This is welcome stuff: David Lidington says national parliaments could be given a ‘red card’ over EU proposals
May 17, 2013
|National Parliaments’ should be allowed
to show the EU the red card
This is an idea that’s very close to our hearts – and an idea that we have promoted for a very long time.
The first bits of UK Europe Minister David Lidington’s interview with German daily Die Welt have just been published on the paper’s webpage. We’ll have to wait until tomorrow to see the full version. But from what we can see so far, Lidington’s interview is likely to reverberate quite a bit across Europe.
“Perhaps we should lower the threshold for national parliaments to take action against initiatives from Brussels; perhaps we should introduce the principle of a ‘red card’ so that a given number of national parliaments can block initiatives from the [European] Commission.”
Sounds familiar? Well, the ‘red card’ was first advocated by Open Europe in 2011 in our report ‘The case for European Localism‘. And again by Lidington’s PPS Tobias Ellwood MP in a publication for Open Europe in December 2012, where he argued:
“Any future [EU] Treaty change should include some system of the red card system with the right quota and powers.“
Open Europe’s Director Mats Persson pushed the idea in the Telegraph here in January. Under the Lisbon Treaty, if a third of national parliaments show the Commission the current ‘yellow card’, the Commission is obliged to reconsider its proposal and explain why it wants to change it, scrap it or push ahead with it. To date, the Commission has withdrawn a proposal in only one case after being shown the ‘yellow card’ – the so-called ‘Monti II’ Regulation on the right to strike.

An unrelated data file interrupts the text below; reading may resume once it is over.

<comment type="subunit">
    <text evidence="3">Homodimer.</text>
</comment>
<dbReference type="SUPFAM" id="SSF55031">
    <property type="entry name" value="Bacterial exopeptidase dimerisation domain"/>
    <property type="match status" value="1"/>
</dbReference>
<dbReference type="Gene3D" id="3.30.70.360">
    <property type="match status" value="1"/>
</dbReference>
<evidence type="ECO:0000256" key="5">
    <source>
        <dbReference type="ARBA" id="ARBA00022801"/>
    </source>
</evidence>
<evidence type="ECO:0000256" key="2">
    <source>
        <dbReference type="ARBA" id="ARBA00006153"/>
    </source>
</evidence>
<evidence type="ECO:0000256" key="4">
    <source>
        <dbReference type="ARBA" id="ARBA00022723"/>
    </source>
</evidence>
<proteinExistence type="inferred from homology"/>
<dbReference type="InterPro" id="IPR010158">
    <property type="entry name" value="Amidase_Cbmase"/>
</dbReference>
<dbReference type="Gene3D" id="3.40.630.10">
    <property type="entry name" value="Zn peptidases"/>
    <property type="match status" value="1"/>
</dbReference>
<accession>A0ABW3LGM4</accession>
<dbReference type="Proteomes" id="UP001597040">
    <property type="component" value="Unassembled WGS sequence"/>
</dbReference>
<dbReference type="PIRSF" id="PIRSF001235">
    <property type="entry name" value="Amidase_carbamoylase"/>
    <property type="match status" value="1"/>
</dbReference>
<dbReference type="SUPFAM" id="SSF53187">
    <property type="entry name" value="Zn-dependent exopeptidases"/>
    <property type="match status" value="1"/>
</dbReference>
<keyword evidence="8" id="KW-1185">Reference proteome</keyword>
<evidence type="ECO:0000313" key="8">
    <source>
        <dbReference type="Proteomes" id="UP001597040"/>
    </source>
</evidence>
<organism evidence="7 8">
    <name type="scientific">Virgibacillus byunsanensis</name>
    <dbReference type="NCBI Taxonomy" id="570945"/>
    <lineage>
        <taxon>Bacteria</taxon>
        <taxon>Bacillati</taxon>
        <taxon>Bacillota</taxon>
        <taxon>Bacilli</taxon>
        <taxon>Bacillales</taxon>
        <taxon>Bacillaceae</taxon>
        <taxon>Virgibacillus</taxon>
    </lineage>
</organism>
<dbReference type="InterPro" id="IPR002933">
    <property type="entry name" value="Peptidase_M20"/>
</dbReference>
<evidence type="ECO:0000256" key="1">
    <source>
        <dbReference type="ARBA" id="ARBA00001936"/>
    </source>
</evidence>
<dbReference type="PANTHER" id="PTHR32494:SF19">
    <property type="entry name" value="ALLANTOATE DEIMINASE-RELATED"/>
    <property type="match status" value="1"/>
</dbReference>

However, this provision has several weaknesses. First, it doesn’t oblige the Commission to actually drop the proposal, but only to reconsider it. So it’s a far cry from a veto. Secondly, it’s only supposed to happen on ‘subsidiarity’ grounds – and not on ‘proportionality’. Thirdly, a third of parliaments are supposed to agree within an eight-week window, meaning that if the Commission tables a proposal in August or September – when most parliaments are in recess – it can basically push ahead with anything.
In other words, it really doesn’t do that much to close the EU’s infamous democratic deficit. Nor to strengthen the powers of national MPs – an aspect which, as we’ve argued repeatedly, is absolutely vital if the EU is to regain democratic legitimately.
Therefore, a ‘red card’ provision giving a certain number of national parliaments acting in unison (the threshold needs to be discussed) an actual veto right, would be an absolutely massive improvement. This is also an area where the UK will have support from Germany and others if it pitches it right.
In the interview, Lidington also pointed out that several times in the past,
“the content of [EU] treaties has been interpreted in a way which was not desired or expected at the time the treaty changes were decided on. Sometimes, the European Commission or the European Parliament try to expand the boundaries of their competences.”